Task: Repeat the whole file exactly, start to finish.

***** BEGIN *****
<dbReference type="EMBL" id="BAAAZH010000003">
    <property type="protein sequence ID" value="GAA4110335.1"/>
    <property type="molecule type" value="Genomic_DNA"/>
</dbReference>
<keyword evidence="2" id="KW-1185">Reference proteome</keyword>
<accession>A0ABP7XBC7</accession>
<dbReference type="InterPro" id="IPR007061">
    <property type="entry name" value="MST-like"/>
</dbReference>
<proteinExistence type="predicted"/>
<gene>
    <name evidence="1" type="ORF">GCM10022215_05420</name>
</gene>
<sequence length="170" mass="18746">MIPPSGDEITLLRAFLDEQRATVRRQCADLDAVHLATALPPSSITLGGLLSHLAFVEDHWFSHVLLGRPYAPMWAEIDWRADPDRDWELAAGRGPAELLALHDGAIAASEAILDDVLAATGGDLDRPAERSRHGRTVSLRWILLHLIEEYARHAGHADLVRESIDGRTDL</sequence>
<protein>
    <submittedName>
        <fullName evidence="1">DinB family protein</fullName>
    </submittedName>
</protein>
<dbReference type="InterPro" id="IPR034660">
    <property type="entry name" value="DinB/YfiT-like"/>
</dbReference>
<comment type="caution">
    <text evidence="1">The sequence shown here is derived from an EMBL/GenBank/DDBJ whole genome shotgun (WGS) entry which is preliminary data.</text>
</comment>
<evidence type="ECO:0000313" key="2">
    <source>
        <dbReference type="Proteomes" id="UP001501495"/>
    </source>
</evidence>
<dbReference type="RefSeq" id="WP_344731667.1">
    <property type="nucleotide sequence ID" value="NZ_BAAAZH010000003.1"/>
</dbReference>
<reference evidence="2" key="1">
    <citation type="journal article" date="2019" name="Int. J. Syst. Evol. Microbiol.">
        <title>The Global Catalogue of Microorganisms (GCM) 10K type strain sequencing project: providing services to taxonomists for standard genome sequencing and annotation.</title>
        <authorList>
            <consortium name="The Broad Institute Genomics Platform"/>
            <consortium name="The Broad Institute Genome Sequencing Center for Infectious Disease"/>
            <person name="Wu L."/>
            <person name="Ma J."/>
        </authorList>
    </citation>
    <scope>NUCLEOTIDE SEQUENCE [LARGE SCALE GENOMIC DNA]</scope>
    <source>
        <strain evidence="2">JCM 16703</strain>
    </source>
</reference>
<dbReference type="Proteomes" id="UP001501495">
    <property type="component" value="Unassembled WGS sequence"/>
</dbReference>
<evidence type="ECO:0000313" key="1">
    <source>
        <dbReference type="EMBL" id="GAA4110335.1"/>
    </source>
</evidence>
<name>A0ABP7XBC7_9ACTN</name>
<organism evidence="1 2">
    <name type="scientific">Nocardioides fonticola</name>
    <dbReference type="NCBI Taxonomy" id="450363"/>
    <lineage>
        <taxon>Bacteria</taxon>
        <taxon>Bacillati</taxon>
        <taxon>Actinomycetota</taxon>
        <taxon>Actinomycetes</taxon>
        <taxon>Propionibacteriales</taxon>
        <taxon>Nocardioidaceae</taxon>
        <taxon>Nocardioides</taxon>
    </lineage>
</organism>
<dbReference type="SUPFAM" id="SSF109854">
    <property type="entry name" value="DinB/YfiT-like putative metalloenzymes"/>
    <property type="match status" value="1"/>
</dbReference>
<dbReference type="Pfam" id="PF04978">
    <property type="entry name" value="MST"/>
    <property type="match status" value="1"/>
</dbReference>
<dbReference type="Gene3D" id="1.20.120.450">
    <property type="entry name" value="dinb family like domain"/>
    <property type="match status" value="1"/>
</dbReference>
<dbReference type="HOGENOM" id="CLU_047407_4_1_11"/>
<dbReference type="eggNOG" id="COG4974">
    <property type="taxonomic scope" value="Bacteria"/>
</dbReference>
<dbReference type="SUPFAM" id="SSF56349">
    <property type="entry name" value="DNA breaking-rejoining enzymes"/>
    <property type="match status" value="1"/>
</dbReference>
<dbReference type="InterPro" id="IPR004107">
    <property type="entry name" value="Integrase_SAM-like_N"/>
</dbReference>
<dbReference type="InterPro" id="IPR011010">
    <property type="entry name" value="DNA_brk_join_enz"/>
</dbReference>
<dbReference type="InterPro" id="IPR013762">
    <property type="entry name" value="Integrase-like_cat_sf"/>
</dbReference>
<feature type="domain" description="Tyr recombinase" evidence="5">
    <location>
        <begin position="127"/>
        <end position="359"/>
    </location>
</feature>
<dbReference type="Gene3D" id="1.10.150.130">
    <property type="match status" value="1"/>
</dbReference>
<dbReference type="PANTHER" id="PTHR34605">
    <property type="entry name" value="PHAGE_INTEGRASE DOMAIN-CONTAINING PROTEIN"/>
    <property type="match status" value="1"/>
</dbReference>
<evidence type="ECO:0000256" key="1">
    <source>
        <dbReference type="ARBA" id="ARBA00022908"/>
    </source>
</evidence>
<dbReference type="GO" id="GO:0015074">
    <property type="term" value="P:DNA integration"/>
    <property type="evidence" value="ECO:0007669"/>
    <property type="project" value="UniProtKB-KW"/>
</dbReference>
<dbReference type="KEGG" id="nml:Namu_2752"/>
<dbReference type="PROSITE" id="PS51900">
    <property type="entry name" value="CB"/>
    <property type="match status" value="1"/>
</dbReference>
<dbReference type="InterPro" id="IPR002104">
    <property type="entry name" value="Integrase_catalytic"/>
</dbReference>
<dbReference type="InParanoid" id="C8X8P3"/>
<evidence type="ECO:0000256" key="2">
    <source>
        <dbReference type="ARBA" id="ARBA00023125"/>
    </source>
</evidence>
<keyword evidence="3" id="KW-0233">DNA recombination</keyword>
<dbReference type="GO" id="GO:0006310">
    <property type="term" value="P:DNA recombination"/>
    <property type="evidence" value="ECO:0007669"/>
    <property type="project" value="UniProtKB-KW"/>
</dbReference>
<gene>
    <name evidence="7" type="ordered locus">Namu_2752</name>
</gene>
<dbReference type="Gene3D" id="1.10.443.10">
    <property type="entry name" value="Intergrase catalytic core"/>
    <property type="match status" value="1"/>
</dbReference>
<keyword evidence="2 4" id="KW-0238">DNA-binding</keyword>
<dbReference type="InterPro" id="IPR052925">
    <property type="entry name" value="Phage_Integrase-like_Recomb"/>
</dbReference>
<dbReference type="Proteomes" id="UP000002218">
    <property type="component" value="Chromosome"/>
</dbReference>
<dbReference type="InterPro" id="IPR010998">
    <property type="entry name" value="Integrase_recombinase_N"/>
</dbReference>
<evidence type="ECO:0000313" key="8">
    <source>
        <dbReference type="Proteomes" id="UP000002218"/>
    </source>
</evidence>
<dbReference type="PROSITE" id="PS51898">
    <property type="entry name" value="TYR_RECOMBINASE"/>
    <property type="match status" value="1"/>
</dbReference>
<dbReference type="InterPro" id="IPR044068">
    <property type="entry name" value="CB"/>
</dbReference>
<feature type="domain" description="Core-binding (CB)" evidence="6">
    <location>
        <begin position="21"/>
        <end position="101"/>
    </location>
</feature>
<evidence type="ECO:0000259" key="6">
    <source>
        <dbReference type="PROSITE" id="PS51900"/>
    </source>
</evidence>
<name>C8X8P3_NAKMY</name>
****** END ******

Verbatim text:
<dbReference type="EMBL" id="BAAAZH010000003">
    <property type="protein sequence ID" value="GAA4110335.1"/>
    <property type="molecule type" value="Genomic_DNA"/>
</dbReference>
<keyword evidence="2" id="KW-1185">Reference proteome</keyword>
<accession>A0ABP7XBC7</accession>
<dbReference type="InterPro" id="IPR007061">
    <property type="entry name" value="MST-like"/>
</dbReference>
<proteinExistence type="predicted"/>
<gene>
    <name evidence="1" type="ORF">GCM10022215_05420</name>
</gene>
<sequence length="170" mass="18746">MIPPSGDEITLLRAFLDEQRATVRRQCADLDAVHLATALPPSSITLGGLLSHLAFVEDHWFSHVLLGRPYAPMWAEIDWRADPDRDWELAAGRGPAELLALHDGAIAASEAILDDVLAATGGDLDRPAERSRHGRTVSLRWILLHLIEEYARHAGHADLVRESIDGRTDL</sequence>
<protein>
    <submittedName>
        <fullName evidence="1">DinB family protein</fullName>
    </submittedName>
</protein>
<dbReference type="InterPro" id="IPR034660">
    <property type="entry name" value="DinB/YfiT-like"/>
</dbReference>
<comment type="caution">
    <text evidence="1">The sequence shown here is derived from an EMBL/GenBank/DDBJ whole genome shotgun (WGS) entry which is preliminary data.</text>
</comment>
<evidence type="ECO:0000313" key="2">
    <source>
        <dbReference type="Proteomes" id="UP001501495"/>
    </source>
</evidence>
<dbReference type="RefSeq" id="WP_344731667.1">
    <property type="nucleotide sequence ID" value="NZ_BAAAZH010000003.1"/>
</dbReference>
<reference evidence="2" key="1">
    <citation type="journal article" date="2019" name="Int. J. Syst. Evol. Microbiol.">
        <title>The Global Catalogue of Microorganisms (GCM) 10K type strain sequencing project: providing services to taxonomists for standard genome sequencing and annotation.</title>
        <authorList>
            <consortium name="The Broad Institute Genomics Platform"/>
            <consortium name="The Broad Institute Genome Sequencing Center for Infectious Disease"/>
            <person name="Wu L."/>
            <person name="Ma J."/>
        </authorList>
    </citation>
    <scope>NUCLEOTIDE SEQUENCE [LARGE SCALE GENOMIC DNA]</scope>
    <source>
        <strain evidence="2">JCM 16703</strain>
    </source>
</reference>
<dbReference type="Proteomes" id="UP001501495">
    <property type="component" value="Unassembled WGS sequence"/>
</dbReference>
<evidence type="ECO:0000313" key="1">
    <source>
        <dbReference type="EMBL" id="GAA4110335.1"/>
    </source>
</evidence>
<name>A0ABP7XBC7_9ACTN</name>
<organism evidence="1 2">
    <name type="scientific">Nocardioides fonticola</name>
    <dbReference type="NCBI Taxonomy" id="450363"/>
    <lineage>
        <taxon>Bacteria</taxon>
        <taxon>Bacillati</taxon>
        <taxon>Actinomycetota</taxon>
        <taxon>Actinomycetes</taxon>
        <taxon>Propionibacteriales</taxon>
        <taxon>Nocardioidaceae</taxon>
        <taxon>Nocardioides</taxon>
    </lineage>
</organism>
<dbReference type="SUPFAM" id="SSF109854">
    <property type="entry name" value="DinB/YfiT-like putative metalloenzymes"/>
    <property type="match status" value="1"/>
</dbReference>
<dbReference type="Pfam" id="PF04978">
    <property type="entry name" value="MST"/>
    <property type="match status" value="1"/>
</dbReference>
<dbReference type="Gene3D" id="1.20.120.450">
    <property type="entry name" value="dinb family like domain"/>
    <property type="match status" value="1"/>
</dbReference>
<dbReference type="HOGENOM" id="CLU_047407_4_1_11"/>
<dbReference type="eggNOG" id="COG4974">
    <property type="taxonomic scope" value="Bacteria"/>
</dbReference>
<dbReference type="SUPFAM" id="SSF56349">
    <property type="entry name" value="DNA breaking-rejoining enzymes"/>
    <property type="match status" value="1"/>
</dbReference>
<dbReference type="InterPro" id="IPR004107">
    <property type="entry name" value="Integrase_SAM-like_N"/>
</dbReference>
<dbReference type="InterPro" id="IPR011010">
    <property type="entry name" value="DNA_brk_join_enz"/>
</dbReference>
<dbReference type="InterPro" id="IPR013762">
    <property type="entry name" value="Integrase-like_cat_sf"/>
</dbReference>
<feature type="domain" description="Tyr recombinase" evidence="5">
    <location>
        <begin position="127"/>
        <end position="359"/>
    </location>
</feature>
<dbReference type="Gene3D" id="1.10.150.130">
    <property type="match status" value="1"/>
</dbReference>
<dbReference type="PANTHER" id="PTHR34605">
    <property type="entry name" value="PHAGE_INTEGRASE DOMAIN-CONTAINING PROTEIN"/>
    <property type="match status" value="1"/>
</dbReference>
<evidence type="ECO:0000256" key="1">
    <source>
        <dbReference type="ARBA" id="ARBA00022908"/>
    </source>
</evidence>
<dbReference type="GO" id="GO:0015074">
    <property type="term" value="P:DNA integration"/>
    <property type="evidence" value="ECO:0007669"/>
    <property type="project" value="UniProtKB-KW"/>
</dbReference>
<dbReference type="KEGG" id="nml:Namu_2752"/>
<dbReference type="PROSITE" id="PS51900">
    <property type="entry name" value="CB"/>
    <property type="match status" value="1"/>
</dbReference>
<dbReference type="InterPro" id="IPR002104">
    <property type="entry name" value="Integrase_catalytic"/>
</dbReference>
<dbReference type="InParanoid" id="C8X8P3"/>
<evidence type="ECO:0000256" key="2">
    <source>
        <dbReference type="ARBA" id="ARBA00023125"/>
    </source>
</evidence>
<keyword evidence="3" id="KW-0233">DNA recombination</keyword>
<dbReference type="GO" id="GO:0006310">
    <property type="term" value="P:DNA recombination"/>
    <property type="evidence" value="ECO:0007669"/>
    <property type="project" value="UniProtKB-KW"/>
</dbReference>
<gene>
    <name evidence="7" type="ordered locus">Namu_2752</name>
</gene>
<dbReference type="Gene3D" id="1.10.443.10">
    <property type="entry name" value="Intergrase catalytic core"/>
    <property type="match status" value="1"/>
</dbReference>
<keyword evidence="2 4" id="KW-0238">DNA-binding</keyword>
<dbReference type="InterPro" id="IPR052925">
    <property type="entry name" value="Phage_Integrase-like_Recomb"/>
</dbReference>
<dbReference type="Proteomes" id="UP000002218">
    <property type="component" value="Chromosome"/>
</dbReference>
<dbReference type="InterPro" id="IPR010998">
    <property type="entry name" value="Integrase_recombinase_N"/>
</dbReference>
<evidence type="ECO:0000313" key="8">
    <source>
        <dbReference type="Proteomes" id="UP000002218"/>
    </source>
</evidence>
<dbReference type="PROSITE" id="PS51898">
    <property type="entry name" value="TYR_RECOMBINASE"/>
    <property type="match status" value="1"/>
</dbReference>
<dbReference type="InterPro" id="IPR044068">
    <property type="entry name" value="CB"/>
</dbReference>
<feature type="domain" description="Core-binding (CB)" evidence="6">
    <location>
        <begin position="21"/>
        <end position="101"/>
    </location>
</feature>
<evidence type="ECO:0000259" key="6">
    <source>
        <dbReference type="PROSITE" id="PS51900"/>
    </source>
</evidence>
<name>C8X8P3_NAKMY</name>